Remember that scene in The Return of Frankenstein where the terrified villager spots the monster, years after he's been burned alive and buried below the rubble of Victor's castle? He rushes back to town, shrieking "He's back! The monster is alive!".
"But that's impossible!," thunders the incredulous mayor. "I saw him killed with my own eyes!"
"You fool," retorts the villager. "Don't you know he can never be killed?"
Bill Gates, exposed just a year ago as a ruthless and less-than-candid corporate predator, is today the King of the Corporate Republic, the CEO of Internet, Inc. He and his company are about to launch one of the most ambitious campaigns in the history of business, one that should leave him firmly in control of the digital universe.
If everything works as planned, Microsoft software will shortly control nearly every point at which a consumer or business interacts with the Web. That puts Microsoft at the center of all computing. And soon, the company may even escape the break-up threat hanging over its head. The D.C. Circuit Court of Appeals is expected to rule momentarily on the company's appeal, and based on the questions asked during oral arguments, the court is expected to reverse Judge Thomas P. Jackson's findings that the company illegally "tied" its browser into its operating system, and acted illegally to maintain its Windows monopoly.
This, say competitors like Sun Microsystems CEO Scott McNealy, is where we started, only more so. "It appears they're doing all over again what they did when they previously went into foul territory," McNealy told congressional investigators, according to Business Week. Microsoft's new Internet strategy is the boldest move yet, he says, to leverage the company's Windows monopoly to create a bottleneck that will constrict the Internet.
McNealy might as well be talking to himself -- the Bush administration is hardly going to curb Microsoft's new juggernaut, which can proceed unimpeded for at least four years, by which time the company may well be beyond any control, if that's not already the case.
Microsoft has transcended the economic realities of our time. Even with the NASDAQ down 9 per cent, the company's stock price has risen more than 60 per cent this year. In the quarter ending March 31, MS earned $2.45 billion on sales of $6.46 billion.
And thanks in part to a media that has utterly failed to grasp or cover well the real issues involving the soft- and hardware that governs the Net and the Web, the public has no idea that they will be spending billions for years on things they could have -- ought to have -- for free.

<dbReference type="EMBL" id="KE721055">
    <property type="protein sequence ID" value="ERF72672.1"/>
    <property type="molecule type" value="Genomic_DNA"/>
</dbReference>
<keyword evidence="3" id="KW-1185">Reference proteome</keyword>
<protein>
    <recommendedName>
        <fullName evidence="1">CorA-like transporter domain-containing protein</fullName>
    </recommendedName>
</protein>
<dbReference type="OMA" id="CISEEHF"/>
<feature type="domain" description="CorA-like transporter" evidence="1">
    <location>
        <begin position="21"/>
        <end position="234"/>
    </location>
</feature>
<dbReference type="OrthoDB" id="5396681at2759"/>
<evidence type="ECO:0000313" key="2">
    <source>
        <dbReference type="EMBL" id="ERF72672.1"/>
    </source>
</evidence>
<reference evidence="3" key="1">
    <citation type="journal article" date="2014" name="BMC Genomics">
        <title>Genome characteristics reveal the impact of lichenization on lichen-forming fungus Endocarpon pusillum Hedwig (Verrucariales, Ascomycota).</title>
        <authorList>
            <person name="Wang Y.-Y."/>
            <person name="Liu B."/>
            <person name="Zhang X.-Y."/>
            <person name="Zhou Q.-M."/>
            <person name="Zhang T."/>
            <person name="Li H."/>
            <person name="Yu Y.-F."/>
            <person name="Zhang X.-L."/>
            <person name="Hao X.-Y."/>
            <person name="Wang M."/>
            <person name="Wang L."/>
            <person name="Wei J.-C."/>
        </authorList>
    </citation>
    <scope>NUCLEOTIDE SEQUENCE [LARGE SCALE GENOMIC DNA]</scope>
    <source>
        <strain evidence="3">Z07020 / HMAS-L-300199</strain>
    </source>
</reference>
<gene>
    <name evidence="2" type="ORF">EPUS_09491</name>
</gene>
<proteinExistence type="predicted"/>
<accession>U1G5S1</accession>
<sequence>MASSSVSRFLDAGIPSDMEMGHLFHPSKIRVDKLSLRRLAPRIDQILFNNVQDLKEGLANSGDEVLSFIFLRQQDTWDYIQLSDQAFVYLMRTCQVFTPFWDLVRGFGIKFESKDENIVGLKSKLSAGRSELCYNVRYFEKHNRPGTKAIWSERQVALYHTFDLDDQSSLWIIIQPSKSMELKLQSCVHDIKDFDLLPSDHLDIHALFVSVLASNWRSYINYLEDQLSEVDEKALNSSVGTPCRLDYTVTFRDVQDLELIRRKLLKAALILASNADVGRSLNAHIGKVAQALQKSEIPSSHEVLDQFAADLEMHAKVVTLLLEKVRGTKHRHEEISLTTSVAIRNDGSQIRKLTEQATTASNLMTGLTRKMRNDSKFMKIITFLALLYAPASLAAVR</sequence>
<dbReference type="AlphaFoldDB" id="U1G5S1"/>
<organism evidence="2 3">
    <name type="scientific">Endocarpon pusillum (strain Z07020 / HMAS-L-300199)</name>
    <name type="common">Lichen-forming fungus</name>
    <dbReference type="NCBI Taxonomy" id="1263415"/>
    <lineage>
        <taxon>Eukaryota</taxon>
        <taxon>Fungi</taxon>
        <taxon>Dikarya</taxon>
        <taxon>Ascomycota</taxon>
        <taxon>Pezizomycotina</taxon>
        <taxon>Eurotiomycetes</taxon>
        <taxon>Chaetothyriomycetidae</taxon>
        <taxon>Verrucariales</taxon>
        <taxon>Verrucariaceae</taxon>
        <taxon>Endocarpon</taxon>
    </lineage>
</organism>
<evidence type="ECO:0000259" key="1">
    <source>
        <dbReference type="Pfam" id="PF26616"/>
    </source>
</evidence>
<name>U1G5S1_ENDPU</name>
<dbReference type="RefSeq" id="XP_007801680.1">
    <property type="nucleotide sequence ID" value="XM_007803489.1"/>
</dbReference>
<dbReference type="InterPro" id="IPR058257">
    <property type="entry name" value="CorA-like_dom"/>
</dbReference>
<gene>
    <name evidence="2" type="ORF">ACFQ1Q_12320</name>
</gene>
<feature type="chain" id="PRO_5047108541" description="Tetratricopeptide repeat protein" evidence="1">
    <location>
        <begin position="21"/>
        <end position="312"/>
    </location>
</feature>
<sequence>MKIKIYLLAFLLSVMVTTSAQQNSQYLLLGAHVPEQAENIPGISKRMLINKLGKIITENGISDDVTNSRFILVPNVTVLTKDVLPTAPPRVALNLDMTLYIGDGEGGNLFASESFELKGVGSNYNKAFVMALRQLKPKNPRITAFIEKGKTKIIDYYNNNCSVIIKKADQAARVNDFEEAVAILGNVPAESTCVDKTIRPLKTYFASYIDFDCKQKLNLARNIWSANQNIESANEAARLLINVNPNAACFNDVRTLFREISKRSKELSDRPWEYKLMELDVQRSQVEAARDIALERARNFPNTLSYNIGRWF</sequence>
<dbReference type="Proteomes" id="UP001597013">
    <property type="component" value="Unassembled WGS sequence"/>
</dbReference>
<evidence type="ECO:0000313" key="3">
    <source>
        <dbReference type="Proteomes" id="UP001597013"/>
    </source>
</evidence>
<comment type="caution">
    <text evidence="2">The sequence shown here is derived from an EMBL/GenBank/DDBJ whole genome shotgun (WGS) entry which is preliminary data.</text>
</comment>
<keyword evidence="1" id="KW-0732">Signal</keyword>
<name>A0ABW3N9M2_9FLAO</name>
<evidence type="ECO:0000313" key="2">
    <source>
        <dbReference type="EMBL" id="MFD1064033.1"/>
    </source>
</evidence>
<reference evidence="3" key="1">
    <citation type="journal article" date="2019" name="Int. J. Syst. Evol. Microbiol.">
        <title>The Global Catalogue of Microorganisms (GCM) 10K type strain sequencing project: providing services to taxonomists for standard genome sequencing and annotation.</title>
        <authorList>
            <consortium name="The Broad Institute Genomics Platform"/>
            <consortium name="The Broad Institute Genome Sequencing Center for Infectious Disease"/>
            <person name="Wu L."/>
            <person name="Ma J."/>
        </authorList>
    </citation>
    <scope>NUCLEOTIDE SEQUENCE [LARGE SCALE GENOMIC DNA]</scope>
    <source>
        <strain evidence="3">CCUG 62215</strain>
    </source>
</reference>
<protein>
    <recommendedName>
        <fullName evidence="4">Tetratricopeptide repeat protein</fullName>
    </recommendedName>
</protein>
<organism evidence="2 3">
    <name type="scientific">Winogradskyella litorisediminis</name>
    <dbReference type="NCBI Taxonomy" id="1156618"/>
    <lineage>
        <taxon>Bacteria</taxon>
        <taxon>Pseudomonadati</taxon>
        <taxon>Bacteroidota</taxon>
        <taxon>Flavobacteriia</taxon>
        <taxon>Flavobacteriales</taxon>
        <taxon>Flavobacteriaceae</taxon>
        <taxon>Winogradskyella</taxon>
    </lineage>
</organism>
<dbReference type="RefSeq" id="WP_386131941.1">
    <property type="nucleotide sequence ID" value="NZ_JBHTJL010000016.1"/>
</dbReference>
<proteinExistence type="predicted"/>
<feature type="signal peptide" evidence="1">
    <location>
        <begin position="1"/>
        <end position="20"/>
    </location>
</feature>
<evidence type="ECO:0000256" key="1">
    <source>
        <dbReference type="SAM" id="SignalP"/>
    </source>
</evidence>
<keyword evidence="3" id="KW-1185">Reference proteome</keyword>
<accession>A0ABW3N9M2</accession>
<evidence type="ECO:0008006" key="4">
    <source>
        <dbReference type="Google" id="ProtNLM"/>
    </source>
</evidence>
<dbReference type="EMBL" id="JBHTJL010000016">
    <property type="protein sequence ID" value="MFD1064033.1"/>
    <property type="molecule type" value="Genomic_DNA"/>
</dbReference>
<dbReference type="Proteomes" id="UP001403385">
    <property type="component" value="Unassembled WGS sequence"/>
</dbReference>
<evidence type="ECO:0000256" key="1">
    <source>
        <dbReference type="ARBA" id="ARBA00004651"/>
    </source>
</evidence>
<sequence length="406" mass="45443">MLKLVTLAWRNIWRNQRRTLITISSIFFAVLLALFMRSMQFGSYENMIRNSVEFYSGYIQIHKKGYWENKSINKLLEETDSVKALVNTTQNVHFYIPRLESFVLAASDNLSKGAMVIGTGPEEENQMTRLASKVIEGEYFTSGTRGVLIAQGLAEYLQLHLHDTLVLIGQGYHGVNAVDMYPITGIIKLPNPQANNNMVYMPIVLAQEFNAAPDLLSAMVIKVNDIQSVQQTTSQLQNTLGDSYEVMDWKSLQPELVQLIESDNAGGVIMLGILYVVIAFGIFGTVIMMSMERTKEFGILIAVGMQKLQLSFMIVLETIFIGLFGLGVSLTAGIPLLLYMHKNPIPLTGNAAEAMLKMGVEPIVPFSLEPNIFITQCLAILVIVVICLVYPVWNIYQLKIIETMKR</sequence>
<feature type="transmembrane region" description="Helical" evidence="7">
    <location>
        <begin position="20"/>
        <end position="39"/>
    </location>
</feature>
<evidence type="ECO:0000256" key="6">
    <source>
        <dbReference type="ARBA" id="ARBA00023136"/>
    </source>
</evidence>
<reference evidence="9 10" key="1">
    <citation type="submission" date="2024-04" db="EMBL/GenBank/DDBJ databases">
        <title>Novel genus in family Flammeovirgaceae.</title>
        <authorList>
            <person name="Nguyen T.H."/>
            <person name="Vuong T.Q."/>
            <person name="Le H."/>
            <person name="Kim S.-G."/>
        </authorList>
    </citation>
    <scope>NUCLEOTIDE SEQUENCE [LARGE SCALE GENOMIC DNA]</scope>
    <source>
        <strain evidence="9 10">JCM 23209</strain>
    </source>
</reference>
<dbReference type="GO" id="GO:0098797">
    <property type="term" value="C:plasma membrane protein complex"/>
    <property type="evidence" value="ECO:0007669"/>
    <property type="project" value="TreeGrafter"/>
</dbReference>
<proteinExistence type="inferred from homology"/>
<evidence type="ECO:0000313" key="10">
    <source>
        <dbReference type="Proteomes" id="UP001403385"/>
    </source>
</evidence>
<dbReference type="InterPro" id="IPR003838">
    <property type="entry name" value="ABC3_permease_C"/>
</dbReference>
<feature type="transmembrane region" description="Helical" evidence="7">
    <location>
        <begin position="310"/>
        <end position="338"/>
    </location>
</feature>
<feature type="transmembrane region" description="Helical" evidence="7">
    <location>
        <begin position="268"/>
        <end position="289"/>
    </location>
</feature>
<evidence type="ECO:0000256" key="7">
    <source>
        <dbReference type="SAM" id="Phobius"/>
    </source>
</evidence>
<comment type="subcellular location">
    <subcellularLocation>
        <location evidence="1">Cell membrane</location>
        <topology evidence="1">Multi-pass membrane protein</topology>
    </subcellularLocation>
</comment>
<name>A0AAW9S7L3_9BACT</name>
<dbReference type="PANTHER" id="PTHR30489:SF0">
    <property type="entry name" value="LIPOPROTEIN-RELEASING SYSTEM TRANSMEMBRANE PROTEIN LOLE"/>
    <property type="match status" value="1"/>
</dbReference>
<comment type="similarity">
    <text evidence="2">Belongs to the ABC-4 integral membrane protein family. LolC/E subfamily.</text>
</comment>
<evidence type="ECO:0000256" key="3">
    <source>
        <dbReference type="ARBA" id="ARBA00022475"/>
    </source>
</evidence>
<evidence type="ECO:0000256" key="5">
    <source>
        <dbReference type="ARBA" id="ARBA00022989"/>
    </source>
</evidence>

There are now real questions whether corporations like Microsoft, Disney, and AOL Time-Warner are vulnerable any longer to government regulation, or to any other kind of curb. Microsoft seems to have convincingly demonstrated that is is, in fact, above the law, and means to stay that way.
Even bitter critics of the government's attempt to break up Microsoft concede that Bill Gates was arrogant and dishonest in his Federal court testimony, and whatever the ultimate judicial ruling, mountains of evidence presented at the antitrust trial showed how Microsoft squelched competitors and discouraged both innovation and competition. Yet it all seems to have had no more impact on the company than a pea bouncing off an elephant, or a torch on the monster.
We saw this company humbled and carved up with our own eyes, and celebrated it's being brought down to size. Boy, were we dumb. Microsoft is stronger than ever, and, as a consequence, so is Linux and Open Source.
Just a year ago, Microsoft was so embattled -- its revenue growth had slowed to 8 per cent, Jackson had ordered the company split in half, $250 billion had vanished from the company's market value -- that Microsoft called 20,000 of its employees together at Seattle's Safeco Field. There it showed a motivational video that included scenes from a documentary about the mythic l974 title fight between George Foreman and Muhammad Ali.
But on the Net, a year might as well be a century.
So the monster isn't only alive, he's stronger than ever. It's the Microsoft Era, Part Deux.